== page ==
Experts appointed under the International Independent Expert Mechanism to Advance Racial Justice and Equality in the Context of Law Enforcement Agencies appointed by the United Nations (UN) held meetings in the USA from April 24 to May 5 in Washington, Atlanta, Los Angeles, Chicago, Minneapolis and New York. held a press conference on the findings after the talks.
Dr. Tracie Keese, in her interviews, said that she saw there are deep-rooted problems regarding racial equality and that they should be tackled.
Stating that racial inequality affects the daily life of people of African descent in the USA, Keese noted that sensitivity and acceptance of the situation in this area should be encouraged.
“It’s time for the United States to confront its history of slavery”
Keese said: “Racial inequality in the United States goes back to the founding of this country. It is not easy to resolve this quickly. All parts of the state need to act together. Comprehensive reform and leadership is needed to go beyond slogans and calls to fight at all levels. Slavery and legal The legacy of discrimination continues to affect the daily lives of people of African descent today.” used the phrase.
Drawing attention to the fact that the communication of the people in question with the law enforcement agencies is subject to racial discrimination in all areas, Keese stated that systematic racism creates a harmful link between black people and crime.
“The time has come to confront the US history of slavery and its current impact on the race,” Keese said, noting that officials should speak out against it. he said.
Noting that the idea of ”white supremacy” in law enforcement also affects the police force, Keese said that the black community in the country struggles with a feeling of “burnout” in general.
“We hear about law enforcement using force against children”
prof. Dr. Juan Mendez, on the other hand, stated that they welcome the decrees signed to combat racism in law enforcement.
Calling on the federal government and Congress to “show leadership and provide the necessary federal funds”, Mendez underlined the need to set national standards for the use of force.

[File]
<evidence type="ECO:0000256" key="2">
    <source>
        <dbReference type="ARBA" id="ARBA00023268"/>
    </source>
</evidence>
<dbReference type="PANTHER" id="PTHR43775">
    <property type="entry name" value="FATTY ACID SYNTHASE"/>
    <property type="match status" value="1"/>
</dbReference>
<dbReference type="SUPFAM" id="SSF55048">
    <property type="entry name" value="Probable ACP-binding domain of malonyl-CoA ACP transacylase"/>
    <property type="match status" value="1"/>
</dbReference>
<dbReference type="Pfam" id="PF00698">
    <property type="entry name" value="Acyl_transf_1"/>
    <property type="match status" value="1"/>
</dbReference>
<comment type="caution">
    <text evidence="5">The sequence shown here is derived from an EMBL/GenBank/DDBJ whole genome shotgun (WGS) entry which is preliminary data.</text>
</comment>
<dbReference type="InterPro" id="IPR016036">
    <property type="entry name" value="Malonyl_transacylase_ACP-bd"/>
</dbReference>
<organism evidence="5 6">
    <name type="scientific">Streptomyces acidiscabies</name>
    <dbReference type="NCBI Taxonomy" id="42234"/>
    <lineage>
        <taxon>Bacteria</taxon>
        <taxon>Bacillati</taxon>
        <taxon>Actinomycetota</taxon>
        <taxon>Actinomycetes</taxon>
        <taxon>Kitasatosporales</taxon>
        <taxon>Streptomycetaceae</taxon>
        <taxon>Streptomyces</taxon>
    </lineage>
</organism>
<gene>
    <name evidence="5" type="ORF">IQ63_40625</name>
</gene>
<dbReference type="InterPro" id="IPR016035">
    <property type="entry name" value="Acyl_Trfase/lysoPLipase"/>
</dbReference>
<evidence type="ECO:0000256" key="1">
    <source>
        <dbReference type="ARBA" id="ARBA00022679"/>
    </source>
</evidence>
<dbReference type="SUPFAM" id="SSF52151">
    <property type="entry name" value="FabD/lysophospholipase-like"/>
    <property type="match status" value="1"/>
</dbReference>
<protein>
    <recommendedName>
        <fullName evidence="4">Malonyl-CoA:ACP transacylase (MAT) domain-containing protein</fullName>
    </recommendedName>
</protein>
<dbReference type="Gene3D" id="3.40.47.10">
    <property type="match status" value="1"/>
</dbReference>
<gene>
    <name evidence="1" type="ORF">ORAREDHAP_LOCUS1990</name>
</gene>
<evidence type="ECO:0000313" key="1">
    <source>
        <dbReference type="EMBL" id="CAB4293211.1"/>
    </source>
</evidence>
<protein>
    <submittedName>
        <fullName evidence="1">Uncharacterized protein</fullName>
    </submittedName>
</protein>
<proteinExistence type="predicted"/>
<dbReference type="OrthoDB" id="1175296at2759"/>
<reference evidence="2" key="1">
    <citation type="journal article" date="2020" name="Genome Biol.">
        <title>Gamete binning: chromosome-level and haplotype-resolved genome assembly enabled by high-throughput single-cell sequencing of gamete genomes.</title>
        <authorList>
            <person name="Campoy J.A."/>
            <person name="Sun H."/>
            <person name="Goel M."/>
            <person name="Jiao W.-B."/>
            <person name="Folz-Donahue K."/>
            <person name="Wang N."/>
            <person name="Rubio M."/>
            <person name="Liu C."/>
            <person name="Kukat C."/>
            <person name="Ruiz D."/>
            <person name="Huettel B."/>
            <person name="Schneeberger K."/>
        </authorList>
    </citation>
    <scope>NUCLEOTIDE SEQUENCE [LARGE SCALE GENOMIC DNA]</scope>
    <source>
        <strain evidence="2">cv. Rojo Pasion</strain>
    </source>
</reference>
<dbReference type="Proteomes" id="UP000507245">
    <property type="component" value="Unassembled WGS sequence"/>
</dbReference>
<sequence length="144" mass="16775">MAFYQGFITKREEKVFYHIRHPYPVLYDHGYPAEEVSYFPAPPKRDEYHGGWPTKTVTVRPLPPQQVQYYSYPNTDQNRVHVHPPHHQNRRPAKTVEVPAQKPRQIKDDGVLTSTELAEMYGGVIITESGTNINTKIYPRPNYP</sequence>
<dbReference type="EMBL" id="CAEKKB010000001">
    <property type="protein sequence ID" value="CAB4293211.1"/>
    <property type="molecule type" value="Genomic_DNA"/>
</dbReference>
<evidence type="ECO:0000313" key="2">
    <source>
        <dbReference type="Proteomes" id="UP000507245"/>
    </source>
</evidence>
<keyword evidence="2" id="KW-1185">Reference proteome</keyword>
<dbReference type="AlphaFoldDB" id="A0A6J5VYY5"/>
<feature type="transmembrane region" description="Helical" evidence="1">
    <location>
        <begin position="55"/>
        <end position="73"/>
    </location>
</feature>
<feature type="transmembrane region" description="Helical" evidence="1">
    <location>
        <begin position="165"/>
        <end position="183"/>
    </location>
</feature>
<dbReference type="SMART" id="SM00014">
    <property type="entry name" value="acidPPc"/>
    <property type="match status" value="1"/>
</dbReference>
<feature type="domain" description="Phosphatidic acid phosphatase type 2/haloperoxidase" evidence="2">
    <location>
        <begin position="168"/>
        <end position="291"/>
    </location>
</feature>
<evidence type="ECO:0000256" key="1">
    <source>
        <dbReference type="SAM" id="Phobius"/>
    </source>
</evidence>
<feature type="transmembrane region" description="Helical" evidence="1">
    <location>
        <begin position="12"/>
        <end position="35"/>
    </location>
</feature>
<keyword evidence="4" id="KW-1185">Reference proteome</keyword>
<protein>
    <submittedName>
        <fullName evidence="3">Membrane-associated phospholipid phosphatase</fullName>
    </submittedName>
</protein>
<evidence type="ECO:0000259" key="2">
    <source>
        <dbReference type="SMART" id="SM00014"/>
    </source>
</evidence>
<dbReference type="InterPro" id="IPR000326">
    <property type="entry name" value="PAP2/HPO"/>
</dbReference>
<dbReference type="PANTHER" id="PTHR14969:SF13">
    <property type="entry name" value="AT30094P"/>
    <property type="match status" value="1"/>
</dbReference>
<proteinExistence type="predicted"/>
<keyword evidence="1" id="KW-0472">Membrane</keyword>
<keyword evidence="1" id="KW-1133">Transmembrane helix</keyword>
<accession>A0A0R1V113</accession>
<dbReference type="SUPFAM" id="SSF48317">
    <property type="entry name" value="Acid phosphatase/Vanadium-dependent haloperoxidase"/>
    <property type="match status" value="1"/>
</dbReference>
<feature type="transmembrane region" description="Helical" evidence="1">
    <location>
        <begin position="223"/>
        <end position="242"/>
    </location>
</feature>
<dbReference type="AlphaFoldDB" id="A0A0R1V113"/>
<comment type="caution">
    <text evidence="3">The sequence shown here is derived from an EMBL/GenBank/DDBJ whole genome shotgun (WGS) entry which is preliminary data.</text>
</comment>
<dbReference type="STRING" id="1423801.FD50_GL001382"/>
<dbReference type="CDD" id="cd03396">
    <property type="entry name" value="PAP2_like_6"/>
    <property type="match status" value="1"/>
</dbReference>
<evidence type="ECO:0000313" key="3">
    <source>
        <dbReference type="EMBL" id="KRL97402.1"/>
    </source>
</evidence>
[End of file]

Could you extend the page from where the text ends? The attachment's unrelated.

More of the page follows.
Mendez noted that the excessive force used by the forces should be investigated at the federal level, adding, “The entire government must act together to ensure accountability for major violations. Accountability must apply to both past, present and future violations.” he said.
Mendez stated that, according to the information they obtained, there were allegations that the police officers who had previously been found guilty were recruited by another branch in the USA, and that there should be a database across the country and that the situation in question was worrying.
Mendez stated that “racial profiling” is also practiced, and that it is very wrong to determine “who is dangerous” in this framework, adding: “Racial profiling should be prohibited by law. Applications within this framework should be investigated and criminals should be punished.” said.
Mendez, who noted that there are local standards regarding the use of force, explained that these do not meet international standards.
“We have had reports of increased police presence in schools. We hear of law enforcement in schools using force against children,” Mendez said. used the phrases.
Mendez, who stated that they saw the practice of “solitary confinement” in prisons on the other hand, said, “It is estimated that 80 thousand detainees are sentenced to solitary confinement every day in the USA. This figure is alarming.” said.
The International Independent Expert Mechanism to Advance Racial Justice and Equality in the Context of Law Enforcement, established by the Human Rights Council, is expected to present to the Council its completed report on the subject in September or October.